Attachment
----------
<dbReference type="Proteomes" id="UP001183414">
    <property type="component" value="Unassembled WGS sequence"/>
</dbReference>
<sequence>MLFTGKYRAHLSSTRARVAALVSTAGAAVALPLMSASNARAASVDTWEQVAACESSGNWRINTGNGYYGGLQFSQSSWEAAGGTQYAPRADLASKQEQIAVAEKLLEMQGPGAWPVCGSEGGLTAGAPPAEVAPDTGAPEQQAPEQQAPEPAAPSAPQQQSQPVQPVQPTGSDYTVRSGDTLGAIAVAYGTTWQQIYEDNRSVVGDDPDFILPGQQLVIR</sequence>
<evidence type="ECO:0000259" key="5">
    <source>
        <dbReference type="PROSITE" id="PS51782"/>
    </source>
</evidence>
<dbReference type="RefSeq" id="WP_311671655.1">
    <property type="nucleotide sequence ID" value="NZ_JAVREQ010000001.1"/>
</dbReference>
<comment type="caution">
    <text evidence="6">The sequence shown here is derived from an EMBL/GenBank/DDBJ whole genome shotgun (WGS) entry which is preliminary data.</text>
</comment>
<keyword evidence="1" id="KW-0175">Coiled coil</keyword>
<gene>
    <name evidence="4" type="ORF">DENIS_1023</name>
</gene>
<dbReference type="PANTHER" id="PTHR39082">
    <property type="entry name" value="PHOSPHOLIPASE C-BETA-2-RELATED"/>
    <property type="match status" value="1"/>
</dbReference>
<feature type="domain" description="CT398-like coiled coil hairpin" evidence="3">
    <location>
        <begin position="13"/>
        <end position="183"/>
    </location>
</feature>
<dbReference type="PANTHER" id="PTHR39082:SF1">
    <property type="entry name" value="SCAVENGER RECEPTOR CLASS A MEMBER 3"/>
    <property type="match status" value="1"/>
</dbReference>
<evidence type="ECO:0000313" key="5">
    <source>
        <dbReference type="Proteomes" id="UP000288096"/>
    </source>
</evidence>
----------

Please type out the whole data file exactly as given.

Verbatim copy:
<dbReference type="Proteomes" id="UP001183414">
    <property type="component" value="Unassembled WGS sequence"/>
</dbReference>
<sequence>MLFTGKYRAHLSSTRARVAALVSTAGAAVALPLMSASNARAASVDTWEQVAACESSGNWRINTGNGYYGGLQFSQSSWEAAGGTQYAPRADLASKQEQIAVAEKLLEMQGPGAWPVCGSEGGLTAGAPPAEVAPDTGAPEQQAPEQQAPEPAAPSAPQQQSQPVQPVQPTGSDYTVRSGDTLGAIAVAYGTTWQQIYEDNRSVVGDDPDFILPGQQLVIR</sequence>
<evidence type="ECO:0000259" key="5">
    <source>
        <dbReference type="PROSITE" id="PS51782"/>
    </source>
</evidence>
<dbReference type="RefSeq" id="WP_311671655.1">
    <property type="nucleotide sequence ID" value="NZ_JAVREQ010000001.1"/>
</dbReference>
<comment type="caution">
    <text evidence="6">The sequence shown here is derived from an EMBL/GenBank/DDBJ whole genome shotgun (WGS) entry which is preliminary data.</text>
</comment>
<keyword evidence="1" id="KW-0175">Coiled coil</keyword>
<gene>
    <name evidence="4" type="ORF">DENIS_1023</name>
</gene>
<dbReference type="PANTHER" id="PTHR39082">
    <property type="entry name" value="PHOSPHOLIPASE C-BETA-2-RELATED"/>
    <property type="match status" value="1"/>
</dbReference>
<feature type="domain" description="CT398-like coiled coil hairpin" evidence="3">
    <location>
        <begin position="13"/>
        <end position="183"/>
    </location>
</feature>
<dbReference type="PANTHER" id="PTHR39082:SF1">
    <property type="entry name" value="SCAVENGER RECEPTOR CLASS A MEMBER 3"/>
    <property type="match status" value="1"/>
</dbReference>
<evidence type="ECO:0000313" key="5">
    <source>
        <dbReference type="Proteomes" id="UP000288096"/>
    </source>
</evidence>